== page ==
Everyone on the counter got into it. Each person had his or her interpretations of the proper dog eating experience. People were lighting up like Christmas trees. Everyone stopped looking at their watches, cell phones were tucked away, people were looking at each other, all of us were escaping from our traveling isolation and just enjoying the moment.

It was agreed upon that no matter what the venue, the dog must be consumed without benefit of knife and fork, and I did promise Doris that on my return to their bistro, I would amend to the proper etiquette and culinary mores.

During the entire 30 minutes that I spent with Doris, somehow we knew we were great friends. We were conspirators in breaking up a boring reality. As short as it was, it was wonderful because we understood each other from the get go.
All that fun and all I had to do was to commit a small Midwestern culinary faux pas.

Saturday, February 19, 2005

The Magic Dollar

The Magic Dollar

Gazing at this faded, crumpled, limp, multi stained dollar I gave it a very small chance of success in a vending machine. This unfortunate piece of legal tender was found tucked away in the far reaches of my wallet, the same wallet that I had accidentally dropped in a somewhat dubious puddle of rainwater the previous night. It was the only dollar I had. The sweat dripping from my fingers on that humid Indiana afternoon only added to the depravity of its condition. While attempting to flatten this pitiful reserve note out I rubbed too hard a ripped down a half an inch on its right side. There was a severe gravy stain directly on the little Masonic eyeball above the pyramid and a large red dot on top of president Washington’s head. The bill was so deteriorated that the American eagle looked more like a frightened turkey sinking into quicksand.

It’s clearly stated on the bill “In God We Trust” and trusted I did as I carefully placed this aged piece of currency into the slim metal receptacle of the machine. I then chanted a little junk food prayer as the bill slowly disappeared. The machine was pleased; it quickly devoured my aged and crumpled Federal Reserve Note. I pressed E-3 and waited through those pregnant seconds until my extra large Snickers Bar hit the bottom of the machine with a joyful thud.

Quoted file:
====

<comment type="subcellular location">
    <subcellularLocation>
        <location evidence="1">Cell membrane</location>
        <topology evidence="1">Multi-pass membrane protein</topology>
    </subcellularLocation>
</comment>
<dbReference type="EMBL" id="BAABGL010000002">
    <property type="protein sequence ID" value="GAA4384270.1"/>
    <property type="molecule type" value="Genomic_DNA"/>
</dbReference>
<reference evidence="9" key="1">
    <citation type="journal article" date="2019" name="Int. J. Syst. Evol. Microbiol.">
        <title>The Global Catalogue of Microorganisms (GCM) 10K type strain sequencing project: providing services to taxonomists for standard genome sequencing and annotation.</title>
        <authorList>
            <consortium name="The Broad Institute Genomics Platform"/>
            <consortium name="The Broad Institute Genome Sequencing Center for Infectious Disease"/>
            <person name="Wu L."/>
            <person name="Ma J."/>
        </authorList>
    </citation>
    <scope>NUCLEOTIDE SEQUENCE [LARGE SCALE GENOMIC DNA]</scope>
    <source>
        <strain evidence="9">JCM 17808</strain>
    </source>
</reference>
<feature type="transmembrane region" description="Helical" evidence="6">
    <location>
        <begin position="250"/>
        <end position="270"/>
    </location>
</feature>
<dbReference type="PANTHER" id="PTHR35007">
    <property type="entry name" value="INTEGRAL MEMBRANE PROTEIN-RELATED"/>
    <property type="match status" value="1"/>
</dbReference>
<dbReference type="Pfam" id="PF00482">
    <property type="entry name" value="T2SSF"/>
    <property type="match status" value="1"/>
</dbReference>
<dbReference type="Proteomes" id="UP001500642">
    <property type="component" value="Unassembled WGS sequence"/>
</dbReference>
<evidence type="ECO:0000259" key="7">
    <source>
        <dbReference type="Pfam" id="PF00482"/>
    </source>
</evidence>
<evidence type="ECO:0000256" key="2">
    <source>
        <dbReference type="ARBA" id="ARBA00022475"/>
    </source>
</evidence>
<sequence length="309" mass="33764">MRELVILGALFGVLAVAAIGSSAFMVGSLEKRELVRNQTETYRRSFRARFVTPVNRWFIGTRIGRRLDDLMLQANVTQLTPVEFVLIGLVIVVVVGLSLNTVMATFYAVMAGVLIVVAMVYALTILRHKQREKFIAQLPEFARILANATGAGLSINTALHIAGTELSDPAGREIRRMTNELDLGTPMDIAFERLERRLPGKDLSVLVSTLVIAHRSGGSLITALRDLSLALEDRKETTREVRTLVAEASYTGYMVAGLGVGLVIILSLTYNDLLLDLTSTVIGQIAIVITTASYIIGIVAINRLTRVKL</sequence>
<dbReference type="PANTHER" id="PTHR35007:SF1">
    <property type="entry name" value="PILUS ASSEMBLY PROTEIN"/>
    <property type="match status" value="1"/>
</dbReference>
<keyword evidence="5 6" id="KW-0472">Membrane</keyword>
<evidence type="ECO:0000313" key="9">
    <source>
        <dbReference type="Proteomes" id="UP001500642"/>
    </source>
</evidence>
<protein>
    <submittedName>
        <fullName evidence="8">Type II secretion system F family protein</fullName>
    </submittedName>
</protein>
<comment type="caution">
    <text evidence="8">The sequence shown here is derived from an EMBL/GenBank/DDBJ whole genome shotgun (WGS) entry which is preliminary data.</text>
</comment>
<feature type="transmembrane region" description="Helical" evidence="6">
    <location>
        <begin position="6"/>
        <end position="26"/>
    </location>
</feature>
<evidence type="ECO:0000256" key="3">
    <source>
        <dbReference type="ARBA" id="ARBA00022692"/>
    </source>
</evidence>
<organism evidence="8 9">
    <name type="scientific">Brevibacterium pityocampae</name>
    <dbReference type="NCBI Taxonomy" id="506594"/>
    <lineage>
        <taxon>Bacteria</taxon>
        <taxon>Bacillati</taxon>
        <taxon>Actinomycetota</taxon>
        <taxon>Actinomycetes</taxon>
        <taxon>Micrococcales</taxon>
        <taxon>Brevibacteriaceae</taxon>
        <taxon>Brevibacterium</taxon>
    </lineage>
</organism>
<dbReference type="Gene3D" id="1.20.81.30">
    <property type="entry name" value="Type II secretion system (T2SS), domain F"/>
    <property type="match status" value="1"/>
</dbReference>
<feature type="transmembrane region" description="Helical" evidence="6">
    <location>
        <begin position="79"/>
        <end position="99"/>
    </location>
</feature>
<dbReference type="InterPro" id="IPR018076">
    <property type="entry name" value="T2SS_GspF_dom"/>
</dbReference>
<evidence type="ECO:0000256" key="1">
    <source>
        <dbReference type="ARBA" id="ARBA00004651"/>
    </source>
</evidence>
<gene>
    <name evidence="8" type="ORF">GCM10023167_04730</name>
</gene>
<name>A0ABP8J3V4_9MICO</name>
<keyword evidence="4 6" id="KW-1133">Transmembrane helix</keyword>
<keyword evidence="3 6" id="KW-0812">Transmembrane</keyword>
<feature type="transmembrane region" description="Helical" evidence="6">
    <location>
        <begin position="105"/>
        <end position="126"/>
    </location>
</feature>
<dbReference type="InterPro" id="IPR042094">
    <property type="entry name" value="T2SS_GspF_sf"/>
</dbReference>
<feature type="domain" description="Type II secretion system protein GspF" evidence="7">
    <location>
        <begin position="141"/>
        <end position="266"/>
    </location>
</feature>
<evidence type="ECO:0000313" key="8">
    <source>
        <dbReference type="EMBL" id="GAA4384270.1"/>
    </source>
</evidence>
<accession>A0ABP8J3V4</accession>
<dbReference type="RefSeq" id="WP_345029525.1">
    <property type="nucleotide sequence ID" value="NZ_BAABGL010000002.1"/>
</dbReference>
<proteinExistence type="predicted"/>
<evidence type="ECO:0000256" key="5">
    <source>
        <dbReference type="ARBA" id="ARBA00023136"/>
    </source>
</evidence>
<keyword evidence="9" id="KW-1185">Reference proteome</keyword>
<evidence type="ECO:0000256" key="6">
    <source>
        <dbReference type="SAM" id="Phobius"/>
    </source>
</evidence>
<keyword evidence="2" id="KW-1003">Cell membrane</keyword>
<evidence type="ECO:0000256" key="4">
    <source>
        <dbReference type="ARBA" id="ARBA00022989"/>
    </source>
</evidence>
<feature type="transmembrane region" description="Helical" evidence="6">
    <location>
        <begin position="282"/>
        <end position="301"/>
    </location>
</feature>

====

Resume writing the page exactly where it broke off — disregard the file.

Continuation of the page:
As my happy hands were opening the flap to retrieve my sweet and joyous prize my ears were treated to an unusual electronic voice coming from the direction of the dollar slot. The machine was returning my bill after it had set that Snickers bar free. It literally spewed the dollar into the air; my eager hands captured it as it floated towards the pavement. Then there was another sound, one anyone could decipher. It was the sound of change coming trough the machine and down into the small metal compartment. I now had the desired confection, my original dollar and forty-five cents in change.

Could it have been the gravy stain over the mystic eye that set this dollar aloft after it had brought forth my sugared desire? Or was there a bigger picture happening here? I was shocked, elated and puzzled as to my next move. I looked at George; he still had a red mark on top of his head.

Mystified by this recent magic I studied the bill for a possible answer. I doubted that it was “In God We Trust” as I was now engaged in (if not breaking) at least seriously bending one of His commandments.
I then noticed written directly above the little gravy stained Masonic eye the phrase “Annuit Coeptis” from the classic Roman poet Virgils’ Aeneid
written in the first century B.C. “Annuit Coeptis” translates to “providence has favored our undertakings” and yes favored I was and I decided to continue my relationship with this now magic dollar and the receptive and loving vending machine.

Adding to my somewhat flawed logic were the next group of words beneath the pyramid, “Novus Ordo

Seclorum.” Virgil’s second phrase translated to “A new order of the ages”. Indeed I thought a new relationship

between humanity and vending machines starting right here on a hot and muggy Indiana afternoon and I am

the chosen one.

I straightened out my crumpled bill as best as I could for my second attempt. Contemplating my rising sign I choose a Mars Bar. I placed my legal tender into the machine, and once again it was accepted. As I punched E-8 I did wonder if there was a video camera watching me trying to pull one over on this aged vending machine located between West Harrison and St. Leon Indiana.